A Record of Buddhistic kingdoms: being an account by the Chinese monk Fa-hsien of travels in India and Ceylon (A.D. 399-414) in search of the Buddhist books of discipline eBook

This eBook from the Gutenberg Project consists of approximately 148 pages of information about A Record of Buddhistic kingdoms.
Darada, the country of the ancient Dardae, the region near Dardus; lat. 30d 11s N., lon. 73d 54s E. See E. H. p. 30.  I am myself in more than doubt on the point.  Cunningham ("Ancient Geography of India,” p. 82) says “Darel is a valley on the right or western bank of the Indus, now occupied by Dardus or Dards, from whom it received its name.”  But as I read our narrative, Fa-hien is here on the eastern bank of the Indus, and only crosses to the western bank as described in the next chapter.
(2) Lo-han, Arhat, Arahat, are all designations of the perfected Arya, the disciple who has passed the different stages of the Noble Path, or eightfold excellent way, who has conquered all passions, and is not to be reborn again.  Arhatship implies possession of certain supernatural powers, and is not to be succeeded by Buddhaship, but implies the fact of the saint having already attained nirvana.  Popularly, the Chinese designate by this name the wider circle of Buddha’s disciples, as well as the smaller ones of 500 and 18.  No temple in Canton is better worth a visit than that of the 500 Lo-han.

   (3) Riddhi-sakshatkriya, “the power of supernatural footsteps,"="a
   body flexible at pleasure,” or unlimited power over the body.  E. H.,
   p. 104.

(4) Tushita is the fourth Devaloka, where all Bodhisattvas are reborn before finally appearing on earth as Buddha.  Life lasts in Tushita 4000 years, but twenty-four hours there are equal to 400 years on earth.  E. H., p. 152.
(5) Maitreya (Spence Hardy, Maitri), often styled Ajita, “the Invincible,” was a Bodhisattva, the principal one, indeed, of Sakyamuni’s retinue, but is not counted among the ordinary (historical) disciples, nor is anything told of his antecedents.  It was in the Tushita heaven that Sakyamuni met him and appointed him as his successor, to appear as Buddha after the lapse of 5000 years.  Maitreya is therefore the expected Messiah of the Buddhists, residing at present in Tushita, and, according to the account of him in Eitel (H., p. 70), “already controlling the propagation of the Buddhistic faith.”  The name means “gentleness” or “kindness;” and this will be the character of his dispensation.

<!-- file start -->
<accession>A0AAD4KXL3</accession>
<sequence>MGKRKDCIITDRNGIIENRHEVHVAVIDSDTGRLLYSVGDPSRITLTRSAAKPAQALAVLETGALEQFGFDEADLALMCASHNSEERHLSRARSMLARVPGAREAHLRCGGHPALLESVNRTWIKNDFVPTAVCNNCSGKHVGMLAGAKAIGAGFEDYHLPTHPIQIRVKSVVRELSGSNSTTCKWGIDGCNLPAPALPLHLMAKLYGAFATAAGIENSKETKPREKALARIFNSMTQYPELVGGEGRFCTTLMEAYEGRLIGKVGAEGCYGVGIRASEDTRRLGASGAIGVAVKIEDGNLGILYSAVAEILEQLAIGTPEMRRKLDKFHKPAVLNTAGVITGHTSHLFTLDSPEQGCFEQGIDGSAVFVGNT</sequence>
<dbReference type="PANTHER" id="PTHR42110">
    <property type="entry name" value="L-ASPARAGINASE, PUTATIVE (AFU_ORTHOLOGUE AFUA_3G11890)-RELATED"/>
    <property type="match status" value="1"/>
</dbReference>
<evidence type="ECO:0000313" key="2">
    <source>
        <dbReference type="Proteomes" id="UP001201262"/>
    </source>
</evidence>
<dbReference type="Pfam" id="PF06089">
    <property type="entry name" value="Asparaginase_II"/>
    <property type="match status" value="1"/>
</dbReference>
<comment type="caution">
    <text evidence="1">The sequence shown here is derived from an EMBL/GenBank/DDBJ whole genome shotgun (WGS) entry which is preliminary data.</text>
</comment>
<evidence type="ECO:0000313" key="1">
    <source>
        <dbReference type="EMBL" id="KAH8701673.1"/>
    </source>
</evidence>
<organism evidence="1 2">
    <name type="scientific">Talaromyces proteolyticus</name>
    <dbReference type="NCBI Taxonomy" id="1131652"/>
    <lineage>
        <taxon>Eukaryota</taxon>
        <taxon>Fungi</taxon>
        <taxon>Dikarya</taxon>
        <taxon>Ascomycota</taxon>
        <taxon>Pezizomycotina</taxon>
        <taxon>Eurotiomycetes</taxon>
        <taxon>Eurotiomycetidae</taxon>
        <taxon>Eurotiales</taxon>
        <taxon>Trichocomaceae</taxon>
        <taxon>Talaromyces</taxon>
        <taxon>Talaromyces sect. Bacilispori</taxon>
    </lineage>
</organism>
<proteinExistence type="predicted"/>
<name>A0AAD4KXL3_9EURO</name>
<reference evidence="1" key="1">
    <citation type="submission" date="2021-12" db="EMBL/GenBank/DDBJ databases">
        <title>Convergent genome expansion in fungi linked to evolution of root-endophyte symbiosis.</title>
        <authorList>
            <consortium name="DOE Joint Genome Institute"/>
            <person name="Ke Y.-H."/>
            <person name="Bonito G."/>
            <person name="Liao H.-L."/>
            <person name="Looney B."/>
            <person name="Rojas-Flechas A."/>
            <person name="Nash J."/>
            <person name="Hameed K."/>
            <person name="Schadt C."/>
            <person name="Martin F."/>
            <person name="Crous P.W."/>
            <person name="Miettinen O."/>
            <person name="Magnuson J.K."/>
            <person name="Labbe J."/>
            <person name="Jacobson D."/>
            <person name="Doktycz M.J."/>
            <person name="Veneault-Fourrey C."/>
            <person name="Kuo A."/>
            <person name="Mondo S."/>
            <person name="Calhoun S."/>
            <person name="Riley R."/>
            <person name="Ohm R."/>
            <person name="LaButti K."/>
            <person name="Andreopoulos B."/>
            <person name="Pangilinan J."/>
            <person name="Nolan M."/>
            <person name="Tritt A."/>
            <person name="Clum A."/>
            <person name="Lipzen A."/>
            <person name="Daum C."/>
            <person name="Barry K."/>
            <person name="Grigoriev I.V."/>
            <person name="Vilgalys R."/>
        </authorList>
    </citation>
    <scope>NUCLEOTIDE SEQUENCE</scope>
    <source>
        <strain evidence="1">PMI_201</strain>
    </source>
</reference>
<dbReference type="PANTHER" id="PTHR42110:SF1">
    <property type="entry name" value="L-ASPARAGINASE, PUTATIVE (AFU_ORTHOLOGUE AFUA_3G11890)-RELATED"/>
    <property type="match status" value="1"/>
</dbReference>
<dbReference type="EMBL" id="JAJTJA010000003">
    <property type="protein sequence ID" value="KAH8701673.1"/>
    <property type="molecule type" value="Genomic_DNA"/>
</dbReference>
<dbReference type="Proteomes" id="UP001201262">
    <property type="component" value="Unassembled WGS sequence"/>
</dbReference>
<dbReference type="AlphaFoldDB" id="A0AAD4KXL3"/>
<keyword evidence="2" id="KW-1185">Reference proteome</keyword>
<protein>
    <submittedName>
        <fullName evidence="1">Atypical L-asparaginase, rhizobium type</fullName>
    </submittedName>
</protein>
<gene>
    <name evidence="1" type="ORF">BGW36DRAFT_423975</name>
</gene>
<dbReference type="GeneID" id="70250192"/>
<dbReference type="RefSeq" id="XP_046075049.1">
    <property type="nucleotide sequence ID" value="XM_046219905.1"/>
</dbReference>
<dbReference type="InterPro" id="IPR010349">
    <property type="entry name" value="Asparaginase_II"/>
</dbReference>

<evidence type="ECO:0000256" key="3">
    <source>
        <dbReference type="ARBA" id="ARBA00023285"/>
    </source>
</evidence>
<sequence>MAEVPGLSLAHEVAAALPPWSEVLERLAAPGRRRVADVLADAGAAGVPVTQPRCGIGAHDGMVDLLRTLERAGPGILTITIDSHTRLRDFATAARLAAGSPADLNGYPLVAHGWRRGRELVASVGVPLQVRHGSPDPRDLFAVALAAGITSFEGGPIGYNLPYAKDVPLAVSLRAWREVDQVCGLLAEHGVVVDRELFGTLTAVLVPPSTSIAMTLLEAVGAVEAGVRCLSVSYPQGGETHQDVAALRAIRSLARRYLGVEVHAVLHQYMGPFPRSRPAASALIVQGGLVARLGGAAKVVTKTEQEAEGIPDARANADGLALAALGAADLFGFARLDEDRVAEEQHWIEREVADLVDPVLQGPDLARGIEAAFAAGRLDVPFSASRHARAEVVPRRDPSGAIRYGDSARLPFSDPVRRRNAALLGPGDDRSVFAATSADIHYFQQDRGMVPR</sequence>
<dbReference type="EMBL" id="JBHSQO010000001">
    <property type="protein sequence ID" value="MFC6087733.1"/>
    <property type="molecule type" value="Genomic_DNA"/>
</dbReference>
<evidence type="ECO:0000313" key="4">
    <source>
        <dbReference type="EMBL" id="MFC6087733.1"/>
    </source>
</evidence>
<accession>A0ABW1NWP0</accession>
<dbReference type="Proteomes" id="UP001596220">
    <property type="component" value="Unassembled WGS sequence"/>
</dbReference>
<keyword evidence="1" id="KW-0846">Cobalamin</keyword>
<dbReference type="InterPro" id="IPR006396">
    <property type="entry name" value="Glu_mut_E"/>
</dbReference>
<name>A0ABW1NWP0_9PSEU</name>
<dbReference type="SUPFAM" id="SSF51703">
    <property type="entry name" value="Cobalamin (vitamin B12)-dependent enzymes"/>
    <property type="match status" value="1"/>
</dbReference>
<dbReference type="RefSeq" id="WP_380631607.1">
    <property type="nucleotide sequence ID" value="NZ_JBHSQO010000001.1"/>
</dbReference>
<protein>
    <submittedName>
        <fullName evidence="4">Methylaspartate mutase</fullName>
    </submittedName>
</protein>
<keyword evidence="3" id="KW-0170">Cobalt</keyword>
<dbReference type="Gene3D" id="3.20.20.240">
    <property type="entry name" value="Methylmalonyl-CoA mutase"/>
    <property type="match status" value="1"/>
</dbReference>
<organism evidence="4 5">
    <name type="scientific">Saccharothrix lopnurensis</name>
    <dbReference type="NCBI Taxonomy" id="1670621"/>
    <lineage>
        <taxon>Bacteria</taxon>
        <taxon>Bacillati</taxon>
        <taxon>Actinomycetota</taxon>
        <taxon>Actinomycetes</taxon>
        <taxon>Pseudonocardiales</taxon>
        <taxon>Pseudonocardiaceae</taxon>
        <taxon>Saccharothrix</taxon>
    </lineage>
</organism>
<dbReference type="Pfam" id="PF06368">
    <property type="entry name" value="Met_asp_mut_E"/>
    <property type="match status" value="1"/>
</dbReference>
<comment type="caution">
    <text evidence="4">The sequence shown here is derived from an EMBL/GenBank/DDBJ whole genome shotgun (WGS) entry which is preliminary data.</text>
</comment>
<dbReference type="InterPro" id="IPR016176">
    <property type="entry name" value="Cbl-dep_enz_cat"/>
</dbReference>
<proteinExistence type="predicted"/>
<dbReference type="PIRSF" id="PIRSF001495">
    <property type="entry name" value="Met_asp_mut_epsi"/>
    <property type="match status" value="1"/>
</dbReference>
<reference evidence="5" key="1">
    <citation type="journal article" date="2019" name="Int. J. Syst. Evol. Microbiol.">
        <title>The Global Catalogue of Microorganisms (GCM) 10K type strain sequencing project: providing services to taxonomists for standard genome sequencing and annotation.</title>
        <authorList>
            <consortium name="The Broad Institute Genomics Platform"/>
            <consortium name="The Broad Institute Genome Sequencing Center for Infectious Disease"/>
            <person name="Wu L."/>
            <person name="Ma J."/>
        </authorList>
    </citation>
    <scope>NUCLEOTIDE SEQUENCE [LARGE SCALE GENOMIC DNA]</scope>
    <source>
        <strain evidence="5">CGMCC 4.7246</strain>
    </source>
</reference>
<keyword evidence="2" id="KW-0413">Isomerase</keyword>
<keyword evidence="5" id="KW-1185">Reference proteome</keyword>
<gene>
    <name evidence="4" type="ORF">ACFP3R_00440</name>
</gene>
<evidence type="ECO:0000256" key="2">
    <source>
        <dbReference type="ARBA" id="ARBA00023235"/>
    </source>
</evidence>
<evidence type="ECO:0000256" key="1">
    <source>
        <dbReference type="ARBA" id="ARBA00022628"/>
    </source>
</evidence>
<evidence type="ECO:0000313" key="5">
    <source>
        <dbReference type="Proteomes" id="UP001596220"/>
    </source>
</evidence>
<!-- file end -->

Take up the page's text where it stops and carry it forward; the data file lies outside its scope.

(6) The combination of {.} {.} in the text of this concluding sentence, and so frequently occurring throughout the narrative, has occasioned no little dispute among previous translators.  In the imperial thesaurus of phraseology (P’ei-wan Yun-foo), under {.}, an example of it is given from Chwang-tsze, and a note subjoined that {.} {.} is equivalent to {.} {.}, “anciently and now.”

CHAPTER VII

Crossing of the IndusWhen Buddhism first crossed the river for the east

Copyrights
Project Gutenberg
A Record of Buddhistic kingdoms: being an account by the Chinese monk Fa-hsien of travels in India and Ceylon (A.D. 399-414) in search of the Buddhist books of discipline from Project Gutenberg. Public domain.
Follow Us on Facebook